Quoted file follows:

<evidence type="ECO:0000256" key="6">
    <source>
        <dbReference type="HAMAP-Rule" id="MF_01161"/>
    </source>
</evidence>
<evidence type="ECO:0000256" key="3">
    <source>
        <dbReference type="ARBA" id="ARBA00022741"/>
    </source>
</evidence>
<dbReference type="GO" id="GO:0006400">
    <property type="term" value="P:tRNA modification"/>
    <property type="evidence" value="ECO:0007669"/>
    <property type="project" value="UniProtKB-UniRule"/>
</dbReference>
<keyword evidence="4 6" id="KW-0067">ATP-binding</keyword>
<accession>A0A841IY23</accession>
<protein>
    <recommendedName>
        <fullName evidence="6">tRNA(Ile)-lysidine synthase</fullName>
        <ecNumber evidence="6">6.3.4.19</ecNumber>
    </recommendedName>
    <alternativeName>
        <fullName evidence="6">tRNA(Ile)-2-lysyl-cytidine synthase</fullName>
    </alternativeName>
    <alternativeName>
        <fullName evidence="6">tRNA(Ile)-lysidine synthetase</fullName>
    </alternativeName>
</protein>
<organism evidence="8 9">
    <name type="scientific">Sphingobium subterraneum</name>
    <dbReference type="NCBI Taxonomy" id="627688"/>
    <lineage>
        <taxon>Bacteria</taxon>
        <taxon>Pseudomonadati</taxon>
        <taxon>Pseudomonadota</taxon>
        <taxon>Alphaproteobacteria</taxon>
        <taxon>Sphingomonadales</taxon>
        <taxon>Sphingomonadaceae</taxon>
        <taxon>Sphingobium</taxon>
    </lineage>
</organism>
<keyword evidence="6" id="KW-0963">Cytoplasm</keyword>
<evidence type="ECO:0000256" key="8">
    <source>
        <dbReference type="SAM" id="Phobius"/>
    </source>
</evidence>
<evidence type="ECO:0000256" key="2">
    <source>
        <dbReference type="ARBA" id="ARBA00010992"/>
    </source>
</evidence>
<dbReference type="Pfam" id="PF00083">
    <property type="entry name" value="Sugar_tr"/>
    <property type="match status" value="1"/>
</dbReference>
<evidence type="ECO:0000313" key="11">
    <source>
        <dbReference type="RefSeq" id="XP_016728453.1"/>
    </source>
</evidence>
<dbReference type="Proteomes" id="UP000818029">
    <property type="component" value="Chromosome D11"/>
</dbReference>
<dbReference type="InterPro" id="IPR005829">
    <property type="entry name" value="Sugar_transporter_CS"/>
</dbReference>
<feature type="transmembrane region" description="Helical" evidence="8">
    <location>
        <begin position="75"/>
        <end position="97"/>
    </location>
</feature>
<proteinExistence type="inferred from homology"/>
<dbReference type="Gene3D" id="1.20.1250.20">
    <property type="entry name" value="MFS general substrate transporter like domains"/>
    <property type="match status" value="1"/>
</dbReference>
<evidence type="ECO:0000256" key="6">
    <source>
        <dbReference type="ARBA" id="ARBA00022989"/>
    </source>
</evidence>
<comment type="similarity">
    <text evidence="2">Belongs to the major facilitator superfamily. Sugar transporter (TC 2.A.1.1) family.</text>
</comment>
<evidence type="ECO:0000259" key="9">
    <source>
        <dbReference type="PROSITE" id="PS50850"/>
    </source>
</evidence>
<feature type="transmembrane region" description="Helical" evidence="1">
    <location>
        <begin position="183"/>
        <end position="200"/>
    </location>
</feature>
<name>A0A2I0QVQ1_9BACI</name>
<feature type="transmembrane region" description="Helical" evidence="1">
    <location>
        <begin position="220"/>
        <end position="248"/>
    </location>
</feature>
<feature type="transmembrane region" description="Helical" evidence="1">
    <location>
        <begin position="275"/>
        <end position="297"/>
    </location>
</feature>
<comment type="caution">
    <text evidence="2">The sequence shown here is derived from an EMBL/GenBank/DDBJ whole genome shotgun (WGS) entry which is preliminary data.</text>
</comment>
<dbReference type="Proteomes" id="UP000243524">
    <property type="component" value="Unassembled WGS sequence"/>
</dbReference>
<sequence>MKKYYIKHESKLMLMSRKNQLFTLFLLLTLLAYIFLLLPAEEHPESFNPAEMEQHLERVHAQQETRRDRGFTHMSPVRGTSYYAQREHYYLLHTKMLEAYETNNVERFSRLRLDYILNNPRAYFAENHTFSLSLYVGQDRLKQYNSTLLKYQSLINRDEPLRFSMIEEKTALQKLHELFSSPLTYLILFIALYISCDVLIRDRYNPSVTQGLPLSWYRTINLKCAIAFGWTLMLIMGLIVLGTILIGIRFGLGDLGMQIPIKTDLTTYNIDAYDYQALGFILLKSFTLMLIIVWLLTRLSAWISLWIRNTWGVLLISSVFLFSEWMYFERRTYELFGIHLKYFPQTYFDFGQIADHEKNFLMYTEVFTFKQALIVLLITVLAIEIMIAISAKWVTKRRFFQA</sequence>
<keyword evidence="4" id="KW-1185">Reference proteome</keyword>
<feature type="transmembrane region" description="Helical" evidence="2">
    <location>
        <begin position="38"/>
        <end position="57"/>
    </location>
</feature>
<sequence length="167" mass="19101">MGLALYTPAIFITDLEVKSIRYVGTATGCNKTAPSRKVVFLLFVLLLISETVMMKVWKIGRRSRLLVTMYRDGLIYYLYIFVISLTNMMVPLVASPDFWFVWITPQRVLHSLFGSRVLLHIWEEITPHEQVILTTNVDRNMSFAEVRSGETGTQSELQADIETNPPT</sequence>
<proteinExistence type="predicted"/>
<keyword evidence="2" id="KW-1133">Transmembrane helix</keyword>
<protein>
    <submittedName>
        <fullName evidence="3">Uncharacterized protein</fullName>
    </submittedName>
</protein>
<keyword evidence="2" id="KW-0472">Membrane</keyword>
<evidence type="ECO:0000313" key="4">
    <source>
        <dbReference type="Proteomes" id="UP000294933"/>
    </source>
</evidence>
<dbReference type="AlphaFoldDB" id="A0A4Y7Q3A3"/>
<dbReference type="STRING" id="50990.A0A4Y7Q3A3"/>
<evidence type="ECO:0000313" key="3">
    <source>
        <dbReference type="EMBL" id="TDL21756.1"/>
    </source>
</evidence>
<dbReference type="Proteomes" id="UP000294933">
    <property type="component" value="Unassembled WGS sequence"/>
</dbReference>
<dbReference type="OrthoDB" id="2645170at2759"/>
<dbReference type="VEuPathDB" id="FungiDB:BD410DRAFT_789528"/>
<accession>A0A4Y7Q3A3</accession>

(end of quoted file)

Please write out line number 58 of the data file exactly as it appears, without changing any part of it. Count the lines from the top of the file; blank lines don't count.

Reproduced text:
<evidence type="ECO:0000313" key="11">